I did not watch horror films as a child, although I knew of Dracula, Frankenstein’s monster, werewolves, zombies, and all the other characters who lurked in graveyards and nightmares. I remember reading Peter Haining’s short story anthology, The Ghost’s Companion. I still have the book. It has a marvellous cover featuring a skull and a black cat and other symbols of the macabre. How old was I when I read book? I’m not sure. The Red Lodge by HR Wakefield petrified me. Some of the other stories left me bored or baffled. But The Red Lodge, like Borley Rectory, oozed an atmosphere of foul intent, of almost unbearable dread. A kind of soft terror, inescapable and insinuating, a mist of fear. For some reason, however, Wakefield’s story, although frightening, did not induce in me the kind of nausea inspired by the spookiest house in England. I did not have to get out the bleach.
At school, there were rumours of Ouija boards and of terrible happenings at the local mental hospital. A little older, I found some copies of Fangoria at a jumble sale. Now this was potent stuff, full of gouged eyeballs and sloppy innards, fangs and talons, busty women in blood-splattered gowns. I had to hide these magazines from my parents. Fangoria, despite its gore, did not scare me. The pictures were too explicit, too clear, too literal: they did not thrill or provoke my imagination. I simply grew bored of the slippery magazines and threw them away.
As an adult I began to watch horror films. I enjoyed them. Some more than others. But they’ve never engendered in me the fear I felt on reading about Borley Rectory in Ghost Special Number 2. Of course, adulthood brings new terrors. The evening news is a dark pageant of corruption, torture, murder, lies, corporate violence and sexual depravity. Children are murdered. Old people are abused and forced to pay for the privilege. Workers are cheated out of their pensions. The real horror is all around us. We vote for fools and liars who keep us in chains. The world is cesspit, a vast factory of enslavement and starvation. We are all guilty. The ghosts of Borley Rectory are quaint in comparison.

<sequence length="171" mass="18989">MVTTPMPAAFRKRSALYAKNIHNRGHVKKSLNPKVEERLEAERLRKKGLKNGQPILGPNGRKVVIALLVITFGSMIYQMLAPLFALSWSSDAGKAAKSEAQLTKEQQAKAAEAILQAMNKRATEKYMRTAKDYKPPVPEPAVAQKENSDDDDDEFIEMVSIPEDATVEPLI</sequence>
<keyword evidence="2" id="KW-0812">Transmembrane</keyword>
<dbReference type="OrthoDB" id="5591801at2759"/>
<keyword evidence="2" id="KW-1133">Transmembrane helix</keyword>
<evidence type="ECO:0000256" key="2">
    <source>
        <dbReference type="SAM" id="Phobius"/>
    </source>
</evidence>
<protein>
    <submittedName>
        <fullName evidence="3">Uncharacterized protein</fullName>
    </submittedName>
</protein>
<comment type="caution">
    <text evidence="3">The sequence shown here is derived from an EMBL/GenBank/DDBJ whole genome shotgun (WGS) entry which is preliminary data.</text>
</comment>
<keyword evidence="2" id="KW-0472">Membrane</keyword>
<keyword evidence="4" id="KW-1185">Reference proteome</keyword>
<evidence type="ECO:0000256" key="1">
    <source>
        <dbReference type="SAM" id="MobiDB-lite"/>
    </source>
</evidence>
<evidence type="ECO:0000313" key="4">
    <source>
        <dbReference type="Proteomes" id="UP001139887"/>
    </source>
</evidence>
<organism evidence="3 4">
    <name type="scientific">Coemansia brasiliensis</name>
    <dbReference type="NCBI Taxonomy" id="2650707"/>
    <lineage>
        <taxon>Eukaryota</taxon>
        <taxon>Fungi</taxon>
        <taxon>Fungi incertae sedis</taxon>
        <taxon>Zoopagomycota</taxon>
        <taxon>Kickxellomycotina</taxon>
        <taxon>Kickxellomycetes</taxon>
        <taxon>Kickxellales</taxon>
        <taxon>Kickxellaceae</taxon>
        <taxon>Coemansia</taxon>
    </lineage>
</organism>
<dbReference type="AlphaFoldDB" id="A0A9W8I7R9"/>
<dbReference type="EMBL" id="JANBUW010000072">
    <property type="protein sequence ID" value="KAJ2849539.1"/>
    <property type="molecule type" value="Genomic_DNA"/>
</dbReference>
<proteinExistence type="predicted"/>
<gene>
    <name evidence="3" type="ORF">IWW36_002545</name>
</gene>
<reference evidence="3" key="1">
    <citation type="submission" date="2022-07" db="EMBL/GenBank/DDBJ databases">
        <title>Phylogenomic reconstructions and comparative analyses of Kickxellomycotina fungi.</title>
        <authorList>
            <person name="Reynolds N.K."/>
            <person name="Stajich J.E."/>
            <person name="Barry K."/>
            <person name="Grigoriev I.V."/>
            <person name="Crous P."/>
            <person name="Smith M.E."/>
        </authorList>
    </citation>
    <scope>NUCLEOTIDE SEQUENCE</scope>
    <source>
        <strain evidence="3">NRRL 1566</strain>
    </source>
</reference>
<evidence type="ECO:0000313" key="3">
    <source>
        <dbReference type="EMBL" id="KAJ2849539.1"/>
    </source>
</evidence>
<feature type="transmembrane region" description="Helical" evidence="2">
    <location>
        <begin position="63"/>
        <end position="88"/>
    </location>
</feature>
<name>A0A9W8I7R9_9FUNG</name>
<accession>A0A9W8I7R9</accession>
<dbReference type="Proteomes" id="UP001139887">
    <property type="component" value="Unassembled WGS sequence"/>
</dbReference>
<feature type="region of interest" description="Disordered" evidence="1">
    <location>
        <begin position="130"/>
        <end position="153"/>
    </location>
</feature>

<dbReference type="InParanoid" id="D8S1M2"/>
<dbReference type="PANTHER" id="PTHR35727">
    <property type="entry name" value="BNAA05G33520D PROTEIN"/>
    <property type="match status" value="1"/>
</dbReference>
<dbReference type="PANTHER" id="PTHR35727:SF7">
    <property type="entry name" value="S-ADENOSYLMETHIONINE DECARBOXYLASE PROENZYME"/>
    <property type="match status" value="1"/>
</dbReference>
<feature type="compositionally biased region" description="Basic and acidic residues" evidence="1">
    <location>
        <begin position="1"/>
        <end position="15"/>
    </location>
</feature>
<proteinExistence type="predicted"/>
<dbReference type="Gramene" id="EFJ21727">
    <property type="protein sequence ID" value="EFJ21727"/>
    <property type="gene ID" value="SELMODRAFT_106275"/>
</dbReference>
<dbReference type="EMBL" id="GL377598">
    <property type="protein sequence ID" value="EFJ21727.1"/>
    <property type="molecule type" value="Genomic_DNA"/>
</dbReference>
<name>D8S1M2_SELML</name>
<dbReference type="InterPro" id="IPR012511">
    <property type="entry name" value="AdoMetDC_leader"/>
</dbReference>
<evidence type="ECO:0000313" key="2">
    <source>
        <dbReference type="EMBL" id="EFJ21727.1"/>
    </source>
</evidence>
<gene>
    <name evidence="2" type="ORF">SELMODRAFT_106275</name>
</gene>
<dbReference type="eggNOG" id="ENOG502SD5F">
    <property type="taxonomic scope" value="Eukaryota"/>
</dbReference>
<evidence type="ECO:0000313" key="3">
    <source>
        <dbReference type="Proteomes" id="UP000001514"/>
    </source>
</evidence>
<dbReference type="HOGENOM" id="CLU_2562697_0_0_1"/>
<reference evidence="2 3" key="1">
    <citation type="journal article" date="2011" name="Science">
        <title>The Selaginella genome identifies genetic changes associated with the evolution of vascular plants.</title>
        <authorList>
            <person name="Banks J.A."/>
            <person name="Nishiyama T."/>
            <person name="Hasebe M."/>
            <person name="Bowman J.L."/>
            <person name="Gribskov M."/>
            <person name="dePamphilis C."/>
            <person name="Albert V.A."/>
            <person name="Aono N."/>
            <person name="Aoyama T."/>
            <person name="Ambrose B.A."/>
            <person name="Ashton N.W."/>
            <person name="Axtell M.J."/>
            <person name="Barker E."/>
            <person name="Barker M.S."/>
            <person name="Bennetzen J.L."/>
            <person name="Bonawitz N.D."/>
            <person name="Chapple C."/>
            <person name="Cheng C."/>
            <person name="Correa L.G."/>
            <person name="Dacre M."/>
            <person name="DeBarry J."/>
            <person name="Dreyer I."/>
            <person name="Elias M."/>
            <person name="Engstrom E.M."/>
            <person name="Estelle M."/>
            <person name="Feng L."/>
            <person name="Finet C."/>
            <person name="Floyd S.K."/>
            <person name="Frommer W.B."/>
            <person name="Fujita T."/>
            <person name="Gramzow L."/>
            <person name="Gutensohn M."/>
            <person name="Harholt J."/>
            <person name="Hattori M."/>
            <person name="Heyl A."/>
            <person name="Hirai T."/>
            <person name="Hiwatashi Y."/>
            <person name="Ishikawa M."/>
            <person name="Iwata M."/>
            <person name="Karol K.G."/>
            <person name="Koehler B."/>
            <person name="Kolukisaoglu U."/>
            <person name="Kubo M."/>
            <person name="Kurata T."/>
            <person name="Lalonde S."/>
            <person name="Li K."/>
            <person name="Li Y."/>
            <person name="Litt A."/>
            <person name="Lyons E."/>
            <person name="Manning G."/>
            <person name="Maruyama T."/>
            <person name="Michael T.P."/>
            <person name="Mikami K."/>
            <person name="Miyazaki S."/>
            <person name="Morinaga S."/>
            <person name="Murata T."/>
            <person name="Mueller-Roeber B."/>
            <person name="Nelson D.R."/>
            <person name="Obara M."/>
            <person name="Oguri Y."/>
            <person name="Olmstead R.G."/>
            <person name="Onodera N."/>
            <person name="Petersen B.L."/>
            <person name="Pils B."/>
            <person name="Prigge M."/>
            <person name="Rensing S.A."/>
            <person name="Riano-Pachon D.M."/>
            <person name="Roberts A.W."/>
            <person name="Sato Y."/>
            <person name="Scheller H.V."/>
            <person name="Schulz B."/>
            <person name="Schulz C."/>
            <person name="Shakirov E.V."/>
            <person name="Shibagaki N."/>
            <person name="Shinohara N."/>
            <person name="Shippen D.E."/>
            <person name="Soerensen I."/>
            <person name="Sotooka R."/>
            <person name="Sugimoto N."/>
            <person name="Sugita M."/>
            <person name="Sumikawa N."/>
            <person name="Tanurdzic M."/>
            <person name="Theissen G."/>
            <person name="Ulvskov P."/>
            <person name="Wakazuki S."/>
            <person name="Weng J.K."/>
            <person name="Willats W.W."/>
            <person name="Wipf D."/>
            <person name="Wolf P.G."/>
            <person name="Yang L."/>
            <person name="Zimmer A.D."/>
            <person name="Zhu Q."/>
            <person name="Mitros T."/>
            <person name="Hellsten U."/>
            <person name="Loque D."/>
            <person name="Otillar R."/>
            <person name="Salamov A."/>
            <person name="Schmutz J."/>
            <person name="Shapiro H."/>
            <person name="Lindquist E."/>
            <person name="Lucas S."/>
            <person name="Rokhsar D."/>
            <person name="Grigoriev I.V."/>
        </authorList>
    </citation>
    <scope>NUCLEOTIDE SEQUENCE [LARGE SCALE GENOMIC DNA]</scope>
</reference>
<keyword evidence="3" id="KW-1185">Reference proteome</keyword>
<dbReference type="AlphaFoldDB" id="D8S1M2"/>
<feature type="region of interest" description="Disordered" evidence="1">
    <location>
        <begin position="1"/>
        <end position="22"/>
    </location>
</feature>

Do I exaggerate?
True horror lies, I think, in the crevices of the mind, in the ordinary, in the chat and shadows of everyday life, the weird and the eerie. My story ‘A Short History of Tedium’ in Dan Coxon’s anthology Shadow Booth is set mostly in an office. The jargon, the meetings, the other people. Life in an office is ritualistic, a kind of dull ceremony. Each day is the same as the last. Here I am at the photocopier, printing off slices of my soul. This is not really horror, it is not even particularly terrible. I think of that wonderful line in A Matter of Life and Death: ‘Some people would think it heaven to be a clerk’.
I don’t know where horror begins. Or where it ends. Perhaps it begins in the dark, in the black depths of night. But I find solace in sleep, in that temporary death with its outlandish dreams: the night is to welcomed, despite whatever lurks under the bed, for when we open our eyes we cannot escape the light and all its information.
Born in London, Stephen Hargadon now lives and works in the north of England.
His short stories have been published in a number of places, including Black Static, Structo and Popshot magazines, the Irish Post, and on the LossLit website. His non-fiction has appeared on Litro.co.uk (including a well-received article on the joys of secondhand bookshops).
He has recently finished a novel.